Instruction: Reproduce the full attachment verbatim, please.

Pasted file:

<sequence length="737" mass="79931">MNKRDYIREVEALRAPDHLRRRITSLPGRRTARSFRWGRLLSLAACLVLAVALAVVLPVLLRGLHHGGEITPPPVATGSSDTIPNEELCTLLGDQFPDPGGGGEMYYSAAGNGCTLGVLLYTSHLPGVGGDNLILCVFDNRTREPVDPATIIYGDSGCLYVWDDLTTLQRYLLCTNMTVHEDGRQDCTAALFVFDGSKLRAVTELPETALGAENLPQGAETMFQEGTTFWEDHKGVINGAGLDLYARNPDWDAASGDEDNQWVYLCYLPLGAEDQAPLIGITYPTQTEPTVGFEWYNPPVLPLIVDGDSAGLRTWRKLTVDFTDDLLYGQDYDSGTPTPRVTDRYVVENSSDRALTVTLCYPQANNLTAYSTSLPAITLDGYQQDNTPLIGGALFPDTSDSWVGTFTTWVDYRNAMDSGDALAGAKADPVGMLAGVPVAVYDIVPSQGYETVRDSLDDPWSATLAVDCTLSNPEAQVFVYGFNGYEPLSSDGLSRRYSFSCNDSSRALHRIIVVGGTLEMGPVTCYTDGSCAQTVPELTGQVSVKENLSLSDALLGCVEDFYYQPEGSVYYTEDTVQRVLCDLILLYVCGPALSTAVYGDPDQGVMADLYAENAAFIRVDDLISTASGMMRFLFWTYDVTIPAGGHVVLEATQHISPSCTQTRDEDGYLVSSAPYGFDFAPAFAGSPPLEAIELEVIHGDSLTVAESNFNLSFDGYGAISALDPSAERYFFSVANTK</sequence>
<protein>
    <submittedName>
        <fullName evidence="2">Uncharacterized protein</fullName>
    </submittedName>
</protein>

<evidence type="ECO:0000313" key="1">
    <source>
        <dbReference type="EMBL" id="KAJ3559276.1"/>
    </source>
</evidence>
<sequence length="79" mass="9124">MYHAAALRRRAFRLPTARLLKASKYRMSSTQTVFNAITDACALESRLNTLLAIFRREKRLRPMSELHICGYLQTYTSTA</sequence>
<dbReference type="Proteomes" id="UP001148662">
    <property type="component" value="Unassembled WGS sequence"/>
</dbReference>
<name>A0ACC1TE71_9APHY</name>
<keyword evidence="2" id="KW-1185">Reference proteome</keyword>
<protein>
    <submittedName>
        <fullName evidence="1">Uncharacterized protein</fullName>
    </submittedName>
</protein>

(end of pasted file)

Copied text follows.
<sequence length="737" mass="79931">MNKRDYIREVEALRAPDHLRRRITSLPGRRTARSFRWGRLLSLAACLVLAVALAVVLPVLLRGLHHGGEITPPPVATGSSDTIPNEELCTLLGDQFPDPGGGGEMYYSAAGNGCTLGVLLYTSHLPGVGGDNLILCVFDNRTREPVDPATIIYGDSGCLYVWDDLTTLQRYLLCTNMTVHEDGRQDCTAALFVFDGSKLRAVTELPETALGAENLPQGAETMFQEGTTFWEDHKGVINGAGLDLYARNPDWDAASGDEDNQWVYLCYLPLGAEDQAPLIGITYPTQTEPTVGFEWYNPPVLPLIVDGDSAGLRTWRKLTVDFTDDLLYGQDYDSGTPTPRVTDRYVVENSSDRALTVTLCYPQANNLTAYSTSLPAITLDGYQQDNTPLIGGALFPDTSDSWVGTFTTWVDYRNAMDSGDALAGAKADPVGMLAGVPVAVYDIVPSQGYETVRDSLDDPWSATLAVDCTLSNPEAQVFVYGFNGYEPLSSDGLSRRYSFSCNDSSRALHRIIVVGGTLEMGPVTCYTDGSCAQTVPELTGQVSVKENLSLSDALLGCVEDFYYQPEGSVYYTEDTVQRVLCDLILLYVCGPALSTAVYGDPDQGVMADLYAENAAFIRVDDLISTASGMMRFLFWTYDVTIPAGGHVVLEATQHISPSCTQTRDEDGYLVSSAPYGFDFAPAFAGSPPLEAIELEVIHGDSLTVAESNFNLSFDGYGAISALDPSAERYFFSVANTK</sequence>
<protein>
    <submittedName>
        <fullName evidence="2">Uncharacterized protein</fullName>
    </submittedName>
</protein>

<evidence type="ECO:0000313" key="1">
    <source>
        <dbReference type="EMBL" id="KAJ3559276.1"/>
    </source>
</evidence>
<sequence length="79" mass="9124">MYHAAALRRRAFRLPTARLLKASKYRMSSTQTVFNAITDACALESRLNTLLAIFRREKRLRPMSELHICGYLQTYTSTA</sequence>
<dbReference type="Proteomes" id="UP001148662">
    <property type="component" value="Unassembled WGS sequence"/>
</dbReference>
<name>A0ACC1TE71_9APHY</name>
<keyword evidence="2" id="KW-1185">Reference proteome</keyword>
<protein>
    <submittedName>
        <fullName evidence="1">Uncharacterized protein</fullName>
    </submittedName>
</protein>